“Brazilians who defend the Amazon are facing threats and attacks from criminal networks engaged in illegal logging,” said Daniel Wilkinson, acting environment and human rights director at Human Right Watch. “The situation is only getting worse under President Bolsonaro, whose assault on the country’s environmental agencies is putting the rainforest and the people who live there at much greater risk.”  

Cláudio José da Silva is the coordinator of the “Forest Guardians” of Caru Indigenous Territory, in the Brazilian Amazon. The Guardians patrol indigenous land to detect illegal logging and report it to the authorities.

 The criminal networks have the logistical capacity to coordinate large-scale extraction, processing, and sale of timber, while deploying armed men to intimidate and, in some cases, kill those who seek to defend the forest, Human Rights Watch found.

On September 23, 2019 the United Nations will hold a summit meeting to discuss global efforts to mitigate climate change. As its contribution to those efforts, Brazil committed in 2016 to eliminate illegal deforestation in the Amazon by 2030.

Human Rights Watch interviewed more than 170 people, including 60 members of Indigenous communities, and other local residents in the states of Maranhão, Pará, and Rondônia. Researchers also interviewed dozens of government officials in Brasília and throughout the Amazon region, including many who provided inside accounts of how President Jair Bolsonaro’s policies are undermining enforcement efforts. 

During his first year in office, Bolsonaro has scaled back enforcement of environmental laws, weakened federal environmental agencies, and harshly criticized organizations and individuals working to preserve the rainforest.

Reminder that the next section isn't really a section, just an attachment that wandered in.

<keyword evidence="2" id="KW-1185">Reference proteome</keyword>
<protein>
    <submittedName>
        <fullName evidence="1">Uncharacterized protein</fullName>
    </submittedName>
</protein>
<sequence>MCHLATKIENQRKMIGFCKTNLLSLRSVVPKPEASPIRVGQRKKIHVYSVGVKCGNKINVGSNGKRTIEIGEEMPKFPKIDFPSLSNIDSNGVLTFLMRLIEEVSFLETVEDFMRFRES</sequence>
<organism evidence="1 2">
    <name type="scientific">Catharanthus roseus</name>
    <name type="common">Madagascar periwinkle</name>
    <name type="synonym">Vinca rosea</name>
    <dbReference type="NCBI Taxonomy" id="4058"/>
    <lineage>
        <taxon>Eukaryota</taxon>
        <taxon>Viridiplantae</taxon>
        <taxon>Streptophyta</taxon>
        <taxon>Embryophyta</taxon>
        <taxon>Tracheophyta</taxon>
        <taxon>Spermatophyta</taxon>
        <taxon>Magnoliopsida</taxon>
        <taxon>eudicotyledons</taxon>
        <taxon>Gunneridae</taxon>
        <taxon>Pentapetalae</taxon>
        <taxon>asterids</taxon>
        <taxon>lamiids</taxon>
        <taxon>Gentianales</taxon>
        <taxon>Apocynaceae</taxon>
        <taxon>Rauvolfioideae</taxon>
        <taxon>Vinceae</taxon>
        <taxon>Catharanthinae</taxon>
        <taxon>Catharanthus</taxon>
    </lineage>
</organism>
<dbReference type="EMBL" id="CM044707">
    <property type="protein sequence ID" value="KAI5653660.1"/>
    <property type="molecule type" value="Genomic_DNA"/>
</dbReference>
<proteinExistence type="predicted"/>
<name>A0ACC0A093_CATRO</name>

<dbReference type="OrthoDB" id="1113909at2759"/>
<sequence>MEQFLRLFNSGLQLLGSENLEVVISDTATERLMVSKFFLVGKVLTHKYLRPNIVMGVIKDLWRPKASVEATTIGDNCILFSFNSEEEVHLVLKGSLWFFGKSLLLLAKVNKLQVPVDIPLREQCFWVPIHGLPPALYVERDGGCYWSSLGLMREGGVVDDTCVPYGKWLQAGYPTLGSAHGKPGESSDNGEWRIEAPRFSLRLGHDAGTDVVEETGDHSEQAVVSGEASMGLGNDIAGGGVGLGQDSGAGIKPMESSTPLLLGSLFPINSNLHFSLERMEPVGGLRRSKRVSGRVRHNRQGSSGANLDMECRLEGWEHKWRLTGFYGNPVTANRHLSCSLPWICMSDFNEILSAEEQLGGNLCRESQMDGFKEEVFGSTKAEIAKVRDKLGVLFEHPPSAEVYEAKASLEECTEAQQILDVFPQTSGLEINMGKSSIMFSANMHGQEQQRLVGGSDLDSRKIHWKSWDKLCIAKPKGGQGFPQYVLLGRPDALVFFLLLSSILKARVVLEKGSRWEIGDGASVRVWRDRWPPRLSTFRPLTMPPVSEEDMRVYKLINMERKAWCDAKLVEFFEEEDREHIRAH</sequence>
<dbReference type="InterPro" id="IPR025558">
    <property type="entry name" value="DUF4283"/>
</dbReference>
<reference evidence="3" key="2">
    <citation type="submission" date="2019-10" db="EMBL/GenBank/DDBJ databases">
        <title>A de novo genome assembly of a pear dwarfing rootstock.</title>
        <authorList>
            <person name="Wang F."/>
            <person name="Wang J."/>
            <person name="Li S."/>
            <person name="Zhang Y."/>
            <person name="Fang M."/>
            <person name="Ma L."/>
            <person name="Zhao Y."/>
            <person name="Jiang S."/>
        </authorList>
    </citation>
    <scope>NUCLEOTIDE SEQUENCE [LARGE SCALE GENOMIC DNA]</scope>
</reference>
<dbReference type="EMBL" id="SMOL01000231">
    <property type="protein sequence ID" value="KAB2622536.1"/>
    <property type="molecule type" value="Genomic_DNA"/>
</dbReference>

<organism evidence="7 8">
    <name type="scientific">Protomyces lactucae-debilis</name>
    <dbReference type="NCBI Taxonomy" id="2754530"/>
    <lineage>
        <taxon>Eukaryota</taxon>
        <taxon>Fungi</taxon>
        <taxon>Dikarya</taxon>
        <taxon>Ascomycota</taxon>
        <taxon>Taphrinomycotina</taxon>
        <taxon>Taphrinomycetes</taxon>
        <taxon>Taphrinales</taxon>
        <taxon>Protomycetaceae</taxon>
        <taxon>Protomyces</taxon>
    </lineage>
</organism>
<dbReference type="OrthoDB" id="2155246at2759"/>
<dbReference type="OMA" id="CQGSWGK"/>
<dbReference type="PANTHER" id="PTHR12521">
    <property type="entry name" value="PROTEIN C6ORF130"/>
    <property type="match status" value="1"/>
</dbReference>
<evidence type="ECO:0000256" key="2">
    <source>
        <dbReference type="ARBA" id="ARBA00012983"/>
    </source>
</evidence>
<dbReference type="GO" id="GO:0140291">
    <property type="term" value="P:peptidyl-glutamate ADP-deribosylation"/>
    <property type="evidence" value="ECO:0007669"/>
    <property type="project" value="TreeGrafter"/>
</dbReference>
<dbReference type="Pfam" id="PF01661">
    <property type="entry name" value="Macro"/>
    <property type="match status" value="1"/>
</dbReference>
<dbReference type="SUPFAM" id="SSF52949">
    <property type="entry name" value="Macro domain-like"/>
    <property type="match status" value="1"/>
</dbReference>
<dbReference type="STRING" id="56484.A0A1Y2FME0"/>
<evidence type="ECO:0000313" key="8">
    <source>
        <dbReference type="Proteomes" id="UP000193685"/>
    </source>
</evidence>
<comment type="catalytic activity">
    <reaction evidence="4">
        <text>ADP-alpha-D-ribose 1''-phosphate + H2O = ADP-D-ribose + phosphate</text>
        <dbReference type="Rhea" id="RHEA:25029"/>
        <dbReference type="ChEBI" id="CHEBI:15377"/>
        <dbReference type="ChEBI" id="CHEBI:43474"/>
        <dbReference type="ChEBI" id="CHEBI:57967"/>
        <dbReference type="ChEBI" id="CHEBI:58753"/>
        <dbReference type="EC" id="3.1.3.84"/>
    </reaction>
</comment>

More than 300 people have been killed during the last decade in the context of conflicts over the use of land and resources in the Amazon – many of them by people involved in illegal logging – according to figures compiled by the Pastoral Land Commission (CPT, in Portuguese), a nonprofit organization, and cited by the Attorney General’s Office.

Human Rights Watch documented 28 killings – plus 4 attempted killings and over 40 cases of death threats – in which there was credible evidence that those responsible were engaged in illegal deforestation and saw their victims as obstacles to their criminal enterprise. Most of the cases are from the past five years. Some victims were environmental enforcement agents. Most were members of Indigenous communities or other forest residents who denounced illegal logging to authorities. 

In the Terra Nossa settlement in Pará state, a resident was killed and another disappeared after they announced plans to report illegal logging to authorities in 2018. The brother of one of the victims, who was investigating the crime, was also killed, as was the leader of a small farmers’ trade union after he too announced plans to report the illegal logging. Residents of the settlement reported that all four men were killed by an armed militia working for a criminal network of landowners who were, according to an internal government report, engaged in illegal logging.

Those responsible for the violence are rarely brought to justice. Of the more than 300 killings registered by CPT, only 14 ultimately went to trial; of the 28 killings Human Rights Watch documented, only two went to trial; and of the more than 40 cases or threats, none did. 

This lack of accountability is largely due to the failure by police to conduct proper investigations. Local police, who acknowledged the failure, say it is because the killings take place in remote areas. Yet, Human Rights Watch documented egregious omissions in investigations of killings that occurred in towns, not far from police stations, including the failure to conduct autopsies.